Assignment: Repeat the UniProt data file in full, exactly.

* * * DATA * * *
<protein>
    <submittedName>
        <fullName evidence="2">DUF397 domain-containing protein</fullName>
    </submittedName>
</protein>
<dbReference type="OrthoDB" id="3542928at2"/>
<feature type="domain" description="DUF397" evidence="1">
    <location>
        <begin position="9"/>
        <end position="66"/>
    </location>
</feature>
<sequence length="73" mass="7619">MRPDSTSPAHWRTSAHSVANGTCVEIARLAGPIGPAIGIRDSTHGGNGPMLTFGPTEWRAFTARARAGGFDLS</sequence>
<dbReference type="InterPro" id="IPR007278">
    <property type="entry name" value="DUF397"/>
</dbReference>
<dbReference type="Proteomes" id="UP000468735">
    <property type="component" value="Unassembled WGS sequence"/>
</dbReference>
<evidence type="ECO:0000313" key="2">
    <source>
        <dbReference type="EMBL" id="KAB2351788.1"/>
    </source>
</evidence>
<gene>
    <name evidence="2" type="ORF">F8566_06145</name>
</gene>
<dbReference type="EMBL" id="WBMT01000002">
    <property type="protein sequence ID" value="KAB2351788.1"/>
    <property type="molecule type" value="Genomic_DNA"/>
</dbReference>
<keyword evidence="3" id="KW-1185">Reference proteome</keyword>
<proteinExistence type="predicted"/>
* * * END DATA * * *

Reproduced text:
<protein>
    <submittedName>
        <fullName evidence="2">DUF397 domain-containing protein</fullName>
    </submittedName>
</protein>
<dbReference type="OrthoDB" id="3542928at2"/>
<feature type="domain" description="DUF397" evidence="1">
    <location>
        <begin position="9"/>
        <end position="66"/>
    </location>
</feature>
<sequence length="73" mass="7619">MRPDSTSPAHWRTSAHSVANGTCVEIARLAGPIGPAIGIRDSTHGGNGPMLTFGPTEWRAFTARARAGGFDLS</sequence>
<dbReference type="InterPro" id="IPR007278">
    <property type="entry name" value="DUF397"/>
</dbReference>
<dbReference type="Proteomes" id="UP000468735">
    <property type="component" value="Unassembled WGS sequence"/>
</dbReference>
<evidence type="ECO:0000313" key="2">
    <source>
        <dbReference type="EMBL" id="KAB2351788.1"/>
    </source>
</evidence>
<gene>
    <name evidence="2" type="ORF">F8566_06145</name>
</gene>
<dbReference type="EMBL" id="WBMT01000002">
    <property type="protein sequence ID" value="KAB2351788.1"/>
    <property type="molecule type" value="Genomic_DNA"/>
</dbReference>
<keyword evidence="3" id="KW-1185">Reference proteome</keyword>
<proteinExistence type="predicted"/>